Continuous positive pressure ventilation during epidural blockade – effects on cardiac output distribution
It has been shown that when cardiac output (CO) decreases during continuous positive pressure ventilation (CPPV), its regional distribution adapts with a favouring of vital organs. Does epidural blockade modify this adaptation? Methods:
Regional blood flows were assessed by the microsphere technique (15 μm) in 17 anaesthetised pigs during spontaneous breathing and CPPV with 8 cm H2O end-expiratory pressure (CPPV8) before and after epidural blockade. The block was induced at either the Th6–7 (Thep) or the L6–S1 (Lep) level with 1 ml of lidocaine 40 mg · ml−1. Results:
When Lep was combined with CPPV8, mean arterial pressure and CO decreased significantly, and they decreased even more when combined with Thep. In contrast, the relative perfusion of the central nervous system, heart and kidneys remained stable during the four conditions studied. The adrenal perfusion during CPPV8 was obviated by epidural blockade. The absolute and relative perfusion of the skeletal muscle decreased during epidural blockade. The administered doses of epidural lidocaine did not affect blood flow in the spinal cord. Conclusions:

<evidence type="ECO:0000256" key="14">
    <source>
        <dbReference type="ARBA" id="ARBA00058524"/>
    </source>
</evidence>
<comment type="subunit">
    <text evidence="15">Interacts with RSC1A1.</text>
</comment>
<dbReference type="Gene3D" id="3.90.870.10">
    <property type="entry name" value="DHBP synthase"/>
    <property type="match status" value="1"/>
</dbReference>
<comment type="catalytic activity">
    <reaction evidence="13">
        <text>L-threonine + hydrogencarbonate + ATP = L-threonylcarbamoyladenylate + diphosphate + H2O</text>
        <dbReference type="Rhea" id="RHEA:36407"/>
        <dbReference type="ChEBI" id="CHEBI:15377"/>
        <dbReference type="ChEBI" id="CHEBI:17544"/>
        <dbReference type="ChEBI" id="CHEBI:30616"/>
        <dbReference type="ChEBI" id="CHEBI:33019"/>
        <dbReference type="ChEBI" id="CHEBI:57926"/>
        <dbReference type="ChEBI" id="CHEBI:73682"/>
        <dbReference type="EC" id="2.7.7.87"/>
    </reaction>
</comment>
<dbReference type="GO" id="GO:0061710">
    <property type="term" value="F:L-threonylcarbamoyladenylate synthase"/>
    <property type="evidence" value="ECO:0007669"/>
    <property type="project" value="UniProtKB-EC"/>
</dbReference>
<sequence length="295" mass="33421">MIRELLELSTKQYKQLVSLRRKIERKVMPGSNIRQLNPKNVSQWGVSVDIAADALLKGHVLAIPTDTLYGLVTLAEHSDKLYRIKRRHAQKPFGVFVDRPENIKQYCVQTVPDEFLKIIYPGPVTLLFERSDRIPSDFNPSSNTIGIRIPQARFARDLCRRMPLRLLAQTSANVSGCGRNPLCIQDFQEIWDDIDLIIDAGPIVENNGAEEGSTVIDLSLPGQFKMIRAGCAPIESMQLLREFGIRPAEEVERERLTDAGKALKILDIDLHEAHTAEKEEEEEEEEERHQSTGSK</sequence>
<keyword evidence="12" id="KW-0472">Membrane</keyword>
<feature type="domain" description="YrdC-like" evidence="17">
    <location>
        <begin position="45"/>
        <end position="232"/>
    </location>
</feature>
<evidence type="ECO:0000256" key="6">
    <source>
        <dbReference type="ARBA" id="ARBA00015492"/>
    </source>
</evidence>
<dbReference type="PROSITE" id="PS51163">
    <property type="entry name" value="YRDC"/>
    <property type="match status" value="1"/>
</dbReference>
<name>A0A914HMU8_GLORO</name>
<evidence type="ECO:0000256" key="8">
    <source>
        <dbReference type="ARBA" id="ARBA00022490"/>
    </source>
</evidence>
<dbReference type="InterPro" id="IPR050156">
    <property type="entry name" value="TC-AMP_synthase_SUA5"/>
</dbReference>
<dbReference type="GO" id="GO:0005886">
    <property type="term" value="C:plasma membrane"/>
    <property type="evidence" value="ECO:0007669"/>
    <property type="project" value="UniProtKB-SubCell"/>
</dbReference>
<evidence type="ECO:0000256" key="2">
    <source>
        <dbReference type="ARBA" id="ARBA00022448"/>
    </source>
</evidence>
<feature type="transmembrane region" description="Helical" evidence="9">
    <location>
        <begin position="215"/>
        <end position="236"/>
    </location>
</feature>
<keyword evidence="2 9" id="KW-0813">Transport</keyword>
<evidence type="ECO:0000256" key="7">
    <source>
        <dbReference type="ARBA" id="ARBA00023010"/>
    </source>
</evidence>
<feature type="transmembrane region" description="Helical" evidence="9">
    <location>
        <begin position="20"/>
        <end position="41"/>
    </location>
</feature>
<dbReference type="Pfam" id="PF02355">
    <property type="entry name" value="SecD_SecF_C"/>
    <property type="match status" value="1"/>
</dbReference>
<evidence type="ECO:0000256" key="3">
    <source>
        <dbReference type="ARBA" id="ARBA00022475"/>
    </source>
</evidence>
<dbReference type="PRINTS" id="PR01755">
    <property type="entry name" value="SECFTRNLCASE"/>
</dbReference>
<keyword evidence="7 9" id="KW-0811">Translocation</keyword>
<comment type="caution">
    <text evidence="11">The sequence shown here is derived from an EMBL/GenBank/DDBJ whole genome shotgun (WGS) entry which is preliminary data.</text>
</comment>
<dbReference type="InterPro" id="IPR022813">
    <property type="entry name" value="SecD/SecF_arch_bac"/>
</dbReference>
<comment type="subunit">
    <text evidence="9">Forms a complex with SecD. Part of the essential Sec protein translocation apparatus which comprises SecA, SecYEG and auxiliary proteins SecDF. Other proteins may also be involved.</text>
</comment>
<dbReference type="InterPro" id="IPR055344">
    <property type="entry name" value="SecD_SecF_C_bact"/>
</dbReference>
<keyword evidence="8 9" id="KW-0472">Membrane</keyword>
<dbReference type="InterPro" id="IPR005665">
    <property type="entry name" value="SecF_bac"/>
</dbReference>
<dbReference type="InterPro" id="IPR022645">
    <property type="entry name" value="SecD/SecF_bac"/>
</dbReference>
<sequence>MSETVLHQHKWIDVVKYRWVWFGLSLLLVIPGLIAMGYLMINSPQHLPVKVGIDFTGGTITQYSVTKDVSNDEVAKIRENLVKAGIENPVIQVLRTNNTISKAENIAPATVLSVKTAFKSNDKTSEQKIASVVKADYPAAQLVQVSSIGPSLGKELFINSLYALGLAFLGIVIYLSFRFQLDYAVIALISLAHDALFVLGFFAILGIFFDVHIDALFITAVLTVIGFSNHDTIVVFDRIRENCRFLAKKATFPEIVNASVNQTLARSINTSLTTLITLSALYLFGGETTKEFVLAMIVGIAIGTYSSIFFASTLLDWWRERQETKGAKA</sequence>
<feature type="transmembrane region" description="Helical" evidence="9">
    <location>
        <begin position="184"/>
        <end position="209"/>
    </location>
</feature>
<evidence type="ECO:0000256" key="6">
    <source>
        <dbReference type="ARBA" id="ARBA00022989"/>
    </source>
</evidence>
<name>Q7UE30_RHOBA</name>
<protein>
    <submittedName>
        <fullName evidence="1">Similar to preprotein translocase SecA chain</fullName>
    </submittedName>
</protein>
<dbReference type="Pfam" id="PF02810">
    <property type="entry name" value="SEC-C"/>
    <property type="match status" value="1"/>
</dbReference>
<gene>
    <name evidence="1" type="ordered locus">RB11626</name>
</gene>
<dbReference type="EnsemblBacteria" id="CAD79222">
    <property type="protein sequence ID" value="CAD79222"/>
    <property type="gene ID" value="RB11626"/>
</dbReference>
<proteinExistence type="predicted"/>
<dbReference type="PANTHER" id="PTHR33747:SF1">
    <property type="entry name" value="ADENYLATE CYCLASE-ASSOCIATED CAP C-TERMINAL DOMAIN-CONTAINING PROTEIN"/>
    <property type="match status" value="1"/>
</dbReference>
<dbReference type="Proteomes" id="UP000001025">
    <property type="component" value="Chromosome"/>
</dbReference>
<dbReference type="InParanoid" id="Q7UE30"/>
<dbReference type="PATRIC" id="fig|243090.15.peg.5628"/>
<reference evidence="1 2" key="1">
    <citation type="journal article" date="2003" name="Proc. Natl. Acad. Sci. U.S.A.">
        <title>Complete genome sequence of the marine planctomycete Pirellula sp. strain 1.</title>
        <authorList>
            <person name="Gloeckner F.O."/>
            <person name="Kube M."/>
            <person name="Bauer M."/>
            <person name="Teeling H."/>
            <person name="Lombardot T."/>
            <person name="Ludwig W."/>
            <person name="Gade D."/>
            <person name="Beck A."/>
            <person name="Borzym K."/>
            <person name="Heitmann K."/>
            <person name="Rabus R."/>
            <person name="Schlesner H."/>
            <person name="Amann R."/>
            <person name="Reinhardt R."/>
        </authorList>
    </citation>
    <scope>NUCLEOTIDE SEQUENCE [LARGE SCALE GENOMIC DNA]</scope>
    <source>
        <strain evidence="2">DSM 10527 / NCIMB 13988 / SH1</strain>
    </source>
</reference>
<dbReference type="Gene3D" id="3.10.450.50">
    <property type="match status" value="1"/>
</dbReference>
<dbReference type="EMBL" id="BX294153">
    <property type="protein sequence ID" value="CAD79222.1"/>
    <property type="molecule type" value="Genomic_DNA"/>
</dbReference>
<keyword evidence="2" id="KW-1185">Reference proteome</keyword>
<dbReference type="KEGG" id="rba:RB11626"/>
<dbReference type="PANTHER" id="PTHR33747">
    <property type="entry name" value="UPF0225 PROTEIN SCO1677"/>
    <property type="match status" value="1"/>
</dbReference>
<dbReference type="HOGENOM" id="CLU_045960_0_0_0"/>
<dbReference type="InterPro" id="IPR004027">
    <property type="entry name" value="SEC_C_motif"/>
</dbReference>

The locally mediated nutritive vasoregulation of vital organs outweighed the sympathetic blockade induced by epidural blockade. During Thep blockade the animals were less capable of responding to the haemodynamic changes induced by CPPV8, probably due to the blockade of the cardiac part of the sympathetic nervous system.